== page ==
Our team in Taiwan resumed work today (January 30), and Hong Kong resumed operations yesterday (January 29), with special arrangements to minimize exposure to the virus (e.g. staff to work from home or flexible hours in office for remainder of this week).

Your understanding and patience is appreciated.

Please contact your BOC Representative if you have questions.

The BOC Blast 344 – China extends Lunar New Year holidays to contain coronavirus outbreak

China extends Lunar New Year holidays to contain coronavirus outbreak

China has announced a nationwide extension to the Lunar New Year holidays as a measure to contain the coronavirus outbreak. The Shanghai municipal government further announced that companies may only resume office on February 10.

The holiday, originally to end on January 30, has been extended to February 2 nationwide.

Our offices in China will resume operations as follows:

  • February 10 in Shanghai and Ningbo
  • February 3 in the rest of China

While Hong Kong officially returns to the office from the holidays on Wednesday, the 29th, we expect some impact to our ocean and air freight operations based out of China.

We will monitor the situation and keep you updated.

Thank you very much.

Please contact your BOC Representative with any questions.

The BOC Blast 342 – Modification to China 301 Tariffs List 4A


Notice of Modification of Section 301 Action:

China’s Acts, Policies, and Practices Related to Technology Transfer, Intellectual Property, and Innovation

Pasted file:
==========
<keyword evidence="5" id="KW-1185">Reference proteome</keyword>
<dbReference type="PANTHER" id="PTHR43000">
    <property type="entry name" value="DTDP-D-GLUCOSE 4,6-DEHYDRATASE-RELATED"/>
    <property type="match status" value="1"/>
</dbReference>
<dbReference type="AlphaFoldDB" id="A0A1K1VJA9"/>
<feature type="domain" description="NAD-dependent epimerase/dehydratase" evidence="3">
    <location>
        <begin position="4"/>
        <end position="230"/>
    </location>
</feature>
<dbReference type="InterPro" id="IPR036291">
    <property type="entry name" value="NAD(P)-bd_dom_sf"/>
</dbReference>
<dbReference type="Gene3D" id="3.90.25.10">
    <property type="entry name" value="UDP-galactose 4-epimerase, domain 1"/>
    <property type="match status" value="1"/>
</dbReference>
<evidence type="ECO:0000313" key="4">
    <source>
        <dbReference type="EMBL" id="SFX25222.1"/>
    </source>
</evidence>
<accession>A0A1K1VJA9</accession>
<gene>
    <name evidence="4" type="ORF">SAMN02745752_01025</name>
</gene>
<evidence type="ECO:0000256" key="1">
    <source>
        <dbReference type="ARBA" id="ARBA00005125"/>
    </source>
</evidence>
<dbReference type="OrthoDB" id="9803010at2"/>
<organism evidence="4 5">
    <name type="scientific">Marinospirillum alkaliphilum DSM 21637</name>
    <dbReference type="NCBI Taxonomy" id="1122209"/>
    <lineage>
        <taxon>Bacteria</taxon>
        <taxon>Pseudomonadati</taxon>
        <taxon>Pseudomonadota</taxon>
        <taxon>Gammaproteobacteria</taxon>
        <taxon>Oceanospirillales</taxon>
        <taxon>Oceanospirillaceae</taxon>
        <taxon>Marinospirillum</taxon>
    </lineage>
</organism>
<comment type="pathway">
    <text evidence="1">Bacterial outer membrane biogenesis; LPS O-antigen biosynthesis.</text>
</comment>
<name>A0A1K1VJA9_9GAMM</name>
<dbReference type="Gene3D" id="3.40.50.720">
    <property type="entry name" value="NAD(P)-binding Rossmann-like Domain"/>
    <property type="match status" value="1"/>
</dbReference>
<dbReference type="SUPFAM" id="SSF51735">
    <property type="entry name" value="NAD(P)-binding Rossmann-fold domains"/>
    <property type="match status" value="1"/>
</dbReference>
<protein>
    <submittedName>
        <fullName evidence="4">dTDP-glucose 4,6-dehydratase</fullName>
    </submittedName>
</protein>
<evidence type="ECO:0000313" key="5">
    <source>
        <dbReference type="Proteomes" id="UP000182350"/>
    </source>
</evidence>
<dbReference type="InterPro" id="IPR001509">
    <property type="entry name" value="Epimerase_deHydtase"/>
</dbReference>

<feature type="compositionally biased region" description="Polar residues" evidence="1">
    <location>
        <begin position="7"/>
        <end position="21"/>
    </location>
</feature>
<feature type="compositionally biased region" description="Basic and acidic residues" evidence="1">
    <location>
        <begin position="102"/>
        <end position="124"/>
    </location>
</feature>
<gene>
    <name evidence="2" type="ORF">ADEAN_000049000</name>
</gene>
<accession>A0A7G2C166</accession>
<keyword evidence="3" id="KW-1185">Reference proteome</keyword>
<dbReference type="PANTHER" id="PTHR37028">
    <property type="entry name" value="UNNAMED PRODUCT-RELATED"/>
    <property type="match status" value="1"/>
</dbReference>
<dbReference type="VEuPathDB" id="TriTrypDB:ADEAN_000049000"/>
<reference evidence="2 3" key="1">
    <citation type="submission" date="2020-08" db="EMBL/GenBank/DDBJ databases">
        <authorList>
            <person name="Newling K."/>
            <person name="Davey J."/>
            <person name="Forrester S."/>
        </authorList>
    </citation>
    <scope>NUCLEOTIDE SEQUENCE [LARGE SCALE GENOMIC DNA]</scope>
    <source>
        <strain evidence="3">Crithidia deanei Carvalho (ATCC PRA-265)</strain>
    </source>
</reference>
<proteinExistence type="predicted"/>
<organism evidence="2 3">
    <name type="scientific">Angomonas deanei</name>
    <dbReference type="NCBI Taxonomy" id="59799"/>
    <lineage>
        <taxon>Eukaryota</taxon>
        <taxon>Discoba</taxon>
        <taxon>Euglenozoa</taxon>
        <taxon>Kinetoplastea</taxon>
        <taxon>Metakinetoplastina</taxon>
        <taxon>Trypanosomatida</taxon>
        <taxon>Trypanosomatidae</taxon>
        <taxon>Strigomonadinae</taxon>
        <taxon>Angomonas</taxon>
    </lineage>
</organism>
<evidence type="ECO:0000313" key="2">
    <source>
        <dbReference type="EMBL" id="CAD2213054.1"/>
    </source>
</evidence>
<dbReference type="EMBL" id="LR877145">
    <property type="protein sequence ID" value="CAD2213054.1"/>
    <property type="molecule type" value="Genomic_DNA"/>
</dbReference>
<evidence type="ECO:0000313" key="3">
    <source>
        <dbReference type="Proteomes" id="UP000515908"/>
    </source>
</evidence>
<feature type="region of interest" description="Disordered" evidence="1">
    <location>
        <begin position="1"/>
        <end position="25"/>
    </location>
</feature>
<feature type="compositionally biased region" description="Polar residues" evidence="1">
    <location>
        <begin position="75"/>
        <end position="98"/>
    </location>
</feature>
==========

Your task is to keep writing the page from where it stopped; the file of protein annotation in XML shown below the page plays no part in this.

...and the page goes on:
SUMMARY: In accordance with the direction of the President, the U.S. Trade Representative has determined to modify the action being taken in this Section 301 investigation by reducing the rate of additional duty on certain products of China from 15 percent to 7.5 percent.

DATES: Applicable as of 12:01 am Eastern Standard Time on February 14, 2020, the rate of additional duty will be 7.5 percent for products covered by Annex A of the August 20, 2019 notice (84 FR 43304).

Read the full notice at below link:

The BOC Blast 341 – New AD-CV Duties Possible on Wood Moldings and Millwork Products

New AD/CV Duties Possible on
Wood Moldings and Millwork Products

A petition filed Jan. 8 alleges that wood moldings and millwork products from Brazil and China are being sold at less than fair value in the U.S. market and that such items from China are benefitting from countervailable subsidies. The alleged average dumping margins are 268.74 percent for Brazil and 289.70 to 361.83 percent for China.

The Department of Commerce and the International Trade Commission will next determine whether to launch AD and/or CV duty and injury investigations, respectively, on these products. There are strict statutory deadlines associated with these proceedings, so affected companies that wish to protect their interests should contact Sandler, Travis & Rosenberg as soon as possible.